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Point Counterpoint

Is Drive for Show and Putt for Dough True? YES


hen I was in sixth grade, my friend Devon’s mom

picked us up from a school golf outing. She asked us how we played. “Pretty good,” said my

11-year-old self, who had just started taking lessons some- what recently. “I hit my driver really well, but I had a bunch of three-putts.” Devon’s mom said, “You

know what they say, ‘Drive for show, putt for dough!’” Actually, I didn’t. I hadn’t

heard that saying before that very moment. “Wait, what did you say

again?” I asked. “Drive for show, putt for

dough,” she repeated. “That’s so true!” I marveled. Clearly, those words made

an impression on me because 19 years later, I remember exactly when I first heard them. Unfortunately, I didn’t heed them.

As a junior golfer, I was

never the best putter, but I was always one of the best ball-strikers. I remember after a qualifier for the U.S. Women’s Amateur, my friend who had caddied for me, Andres Gonzales, now a PGA Tour player, said, “If you could just putt, you’d be top 10 in the country.” I was the type of player who would go out there and hit 16 greens in regulation and post a pathetic score (relatively speaking), like 74. Now that I cover the game,

mostly the PGA Tour, those wise words, “Drive for show, putt for dough,” still ring true.

14 / NCGA.ORG / SUMMER 2013

Just ask Matt Kuchar, who won the Memorial Tourna- ment in May to become just the second multiple winner on Tour in 2013. Kuchar was ranked T37

for driving accuracy at Muirfield Village, while he was second in strokes gained putting (which measures how many putts a player gains or loses to the field average on that day or on average). He took advantage of the op- portunities he gave himself, which helped him into the winner’s circle. In contrast, heading into

the Memorial Tournament, Tiger Woods, who had already bagged four wins in 2013, led the Tour in strokes gained putting, which also meant

driving accuracy on the PGA Tour to the top 25 in strokes gained putting, and how much money both have made for this year, as well as during the 2011 and 2012 seasons. In all three years, the top 25 players in strokes gained putting earned nearly double the amount—$41,132,949— compared to the top 25 players in driving accuracy —$24,232,343. Through May of this year, the top put- ters had 14 wins, while the straightest drivers only had three victories. And in 2012, the top

25 in driving accuracy earned $32,277,567 with nine total wins, while the top 25 putters took home $52,505,558 with 11 wins.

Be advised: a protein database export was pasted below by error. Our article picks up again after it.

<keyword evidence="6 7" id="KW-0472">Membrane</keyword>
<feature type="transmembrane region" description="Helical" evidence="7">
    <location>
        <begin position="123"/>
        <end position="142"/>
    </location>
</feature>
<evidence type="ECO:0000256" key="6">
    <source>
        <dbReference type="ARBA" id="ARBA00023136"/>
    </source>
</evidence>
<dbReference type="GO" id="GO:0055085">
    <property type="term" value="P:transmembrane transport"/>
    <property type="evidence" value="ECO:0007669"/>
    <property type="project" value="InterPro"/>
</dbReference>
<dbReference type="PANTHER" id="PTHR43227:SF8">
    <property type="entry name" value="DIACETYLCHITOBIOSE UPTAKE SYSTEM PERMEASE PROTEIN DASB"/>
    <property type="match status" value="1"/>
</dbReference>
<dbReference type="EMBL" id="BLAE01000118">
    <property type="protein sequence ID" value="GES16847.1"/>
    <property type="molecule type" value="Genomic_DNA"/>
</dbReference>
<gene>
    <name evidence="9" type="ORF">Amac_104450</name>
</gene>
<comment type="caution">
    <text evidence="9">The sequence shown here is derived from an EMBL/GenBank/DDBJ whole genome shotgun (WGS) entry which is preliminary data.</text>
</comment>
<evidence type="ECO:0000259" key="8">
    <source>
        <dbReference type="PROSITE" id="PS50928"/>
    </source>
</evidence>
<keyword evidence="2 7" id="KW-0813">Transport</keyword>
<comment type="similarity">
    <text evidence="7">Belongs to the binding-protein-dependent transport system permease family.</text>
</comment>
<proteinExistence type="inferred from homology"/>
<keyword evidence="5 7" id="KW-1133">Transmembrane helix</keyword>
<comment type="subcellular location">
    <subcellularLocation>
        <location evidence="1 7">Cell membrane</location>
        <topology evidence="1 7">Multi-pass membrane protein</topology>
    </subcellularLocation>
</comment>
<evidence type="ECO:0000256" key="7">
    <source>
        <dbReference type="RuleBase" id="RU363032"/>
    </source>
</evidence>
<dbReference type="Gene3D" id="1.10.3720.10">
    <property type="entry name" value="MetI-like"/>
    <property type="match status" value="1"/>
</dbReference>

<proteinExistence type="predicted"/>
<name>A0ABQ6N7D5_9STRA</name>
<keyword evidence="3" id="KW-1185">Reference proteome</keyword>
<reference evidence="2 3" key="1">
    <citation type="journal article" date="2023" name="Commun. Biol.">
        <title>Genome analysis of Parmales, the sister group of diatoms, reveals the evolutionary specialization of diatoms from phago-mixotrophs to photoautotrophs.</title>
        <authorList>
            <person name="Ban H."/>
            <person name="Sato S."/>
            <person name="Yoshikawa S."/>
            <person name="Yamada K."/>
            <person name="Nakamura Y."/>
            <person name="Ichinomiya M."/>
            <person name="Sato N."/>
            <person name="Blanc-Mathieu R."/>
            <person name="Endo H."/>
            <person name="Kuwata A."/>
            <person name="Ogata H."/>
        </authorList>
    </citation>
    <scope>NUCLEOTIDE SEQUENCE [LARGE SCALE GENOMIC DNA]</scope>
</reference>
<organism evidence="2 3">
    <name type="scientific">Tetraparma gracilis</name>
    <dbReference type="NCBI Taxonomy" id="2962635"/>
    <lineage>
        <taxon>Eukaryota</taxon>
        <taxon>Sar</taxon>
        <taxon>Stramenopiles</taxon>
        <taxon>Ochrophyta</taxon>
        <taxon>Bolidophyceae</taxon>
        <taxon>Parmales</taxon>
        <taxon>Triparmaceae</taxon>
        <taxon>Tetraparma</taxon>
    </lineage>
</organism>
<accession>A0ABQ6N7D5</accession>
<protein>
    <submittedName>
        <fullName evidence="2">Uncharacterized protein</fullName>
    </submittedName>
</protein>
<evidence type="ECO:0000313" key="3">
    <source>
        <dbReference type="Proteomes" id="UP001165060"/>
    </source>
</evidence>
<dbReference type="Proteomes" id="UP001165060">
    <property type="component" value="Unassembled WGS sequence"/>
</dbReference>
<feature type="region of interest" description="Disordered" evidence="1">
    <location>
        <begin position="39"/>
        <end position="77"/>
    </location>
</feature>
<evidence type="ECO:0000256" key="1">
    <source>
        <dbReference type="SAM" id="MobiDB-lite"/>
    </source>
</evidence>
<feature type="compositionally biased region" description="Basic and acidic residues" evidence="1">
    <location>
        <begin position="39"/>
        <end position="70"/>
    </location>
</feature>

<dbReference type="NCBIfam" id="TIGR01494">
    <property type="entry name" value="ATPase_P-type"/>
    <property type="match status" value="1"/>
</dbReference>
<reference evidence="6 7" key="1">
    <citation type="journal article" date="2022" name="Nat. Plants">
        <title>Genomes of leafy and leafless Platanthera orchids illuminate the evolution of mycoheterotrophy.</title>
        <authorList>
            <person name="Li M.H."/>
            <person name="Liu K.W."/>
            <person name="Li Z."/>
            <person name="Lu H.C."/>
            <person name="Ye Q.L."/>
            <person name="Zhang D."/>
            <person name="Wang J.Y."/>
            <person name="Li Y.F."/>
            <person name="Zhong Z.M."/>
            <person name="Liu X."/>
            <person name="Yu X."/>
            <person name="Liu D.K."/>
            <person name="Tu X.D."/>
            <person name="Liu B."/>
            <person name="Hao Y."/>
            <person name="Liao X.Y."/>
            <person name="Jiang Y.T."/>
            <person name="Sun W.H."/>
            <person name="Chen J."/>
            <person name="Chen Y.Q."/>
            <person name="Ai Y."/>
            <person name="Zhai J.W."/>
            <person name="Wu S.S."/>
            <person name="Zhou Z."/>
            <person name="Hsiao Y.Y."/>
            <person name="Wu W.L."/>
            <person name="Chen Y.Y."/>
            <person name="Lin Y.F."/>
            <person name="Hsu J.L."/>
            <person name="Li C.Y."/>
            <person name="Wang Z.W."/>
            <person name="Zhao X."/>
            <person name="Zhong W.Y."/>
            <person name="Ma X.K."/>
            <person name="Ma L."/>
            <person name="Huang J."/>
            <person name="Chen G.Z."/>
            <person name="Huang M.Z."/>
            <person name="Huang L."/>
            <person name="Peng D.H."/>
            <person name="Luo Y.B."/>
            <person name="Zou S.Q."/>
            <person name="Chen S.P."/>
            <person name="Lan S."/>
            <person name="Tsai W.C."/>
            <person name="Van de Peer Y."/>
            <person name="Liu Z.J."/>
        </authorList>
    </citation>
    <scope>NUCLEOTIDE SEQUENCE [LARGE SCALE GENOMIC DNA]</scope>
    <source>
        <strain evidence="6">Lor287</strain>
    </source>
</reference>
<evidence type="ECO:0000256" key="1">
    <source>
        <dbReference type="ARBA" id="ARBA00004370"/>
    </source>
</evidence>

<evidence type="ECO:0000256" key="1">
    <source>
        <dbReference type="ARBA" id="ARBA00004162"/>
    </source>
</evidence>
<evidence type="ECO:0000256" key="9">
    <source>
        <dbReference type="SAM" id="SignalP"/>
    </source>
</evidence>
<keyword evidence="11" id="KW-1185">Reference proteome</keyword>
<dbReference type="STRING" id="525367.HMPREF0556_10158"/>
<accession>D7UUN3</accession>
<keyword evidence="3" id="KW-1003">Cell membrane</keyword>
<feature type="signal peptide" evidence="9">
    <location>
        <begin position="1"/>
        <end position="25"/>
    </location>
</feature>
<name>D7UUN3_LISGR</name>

If you don’t get it done on the greens, then you’re less likely to bring home the bacon.

he was making a lot of par putts. Well, he struggled with the flat stick at Jack’s tourna- ment, finishing 71st in strokes gained putting out of 73 play- ers who made the cut. Ouch. As you may recall,

Woods had a tough week at the Memorial, grinding to break 80 in the third round and placing a ho-hum tied for 65th.

Of the 20 PGA Tour

events this season with Shot- Link, the winner has finished inside the top 10 in strokes gained putting 15 times, while the champ has been amongst the top 10 in driving accuracy only on six occasions. I compared the top 25 in

Finally, in 2011, the 25 straightest drivers collected $26,970,224 and only four victories, while the 25 stron- gest putters made $53,916,580 and eleven total wins. So, you see, year-in and

year-out, the best putters on the PGA Tour are more successful, proving you can hit fairway after fairway, but if you don’t get it done on the greens, then you’re less likely to bring home the bacon. Really, though, there is one

player who proves that you putt for dough and drive for show: Steve Stricker. Since he announced his

semi-retirement at the beginning of the season,

Bubba Watson finished fifth on the 2012 PGA Tour Money List. The reason? That pink driver. With it, he annihilated par 5s, finishing third on Tour in par 5 birdie or better percentage. Watson ranked just 158th in strokes gained.

Stricker has only recorded 19 competitive rounds in five months, so he hasn’t played enough to be ranked among the leaders for strokes gained putting. Stricker worked with

Woods on his putting on the practice green on Wednes- day the week of the WGC- Cadillac Championship at Doral. Guess who finished 1-2 in the strokes gained putting that week? That’s right!—Stricker led the field in the stat, while Woods was second. And then, they flip-flopped their positions in strokes gained putting for the final leaderboard, with Woods besting Stricker by two shots at the end of play on Sunday. Meanwhile, in driving accu- racy, Woods was ranked T30 and Stricker was a little better at T15. Basically, if you want to

win on the PGA Tour, you should putt well—and get a lesson with Stricker. Just ask Tiger.

STEPHANIE WEI played golf at Yale before founding the popular golf blog, Wei Under Par. She is a freelance writer and reporter who has contrib- uted to Sports Illustrated, Golf+ and the Wall Street Journal, among other publications and websites.

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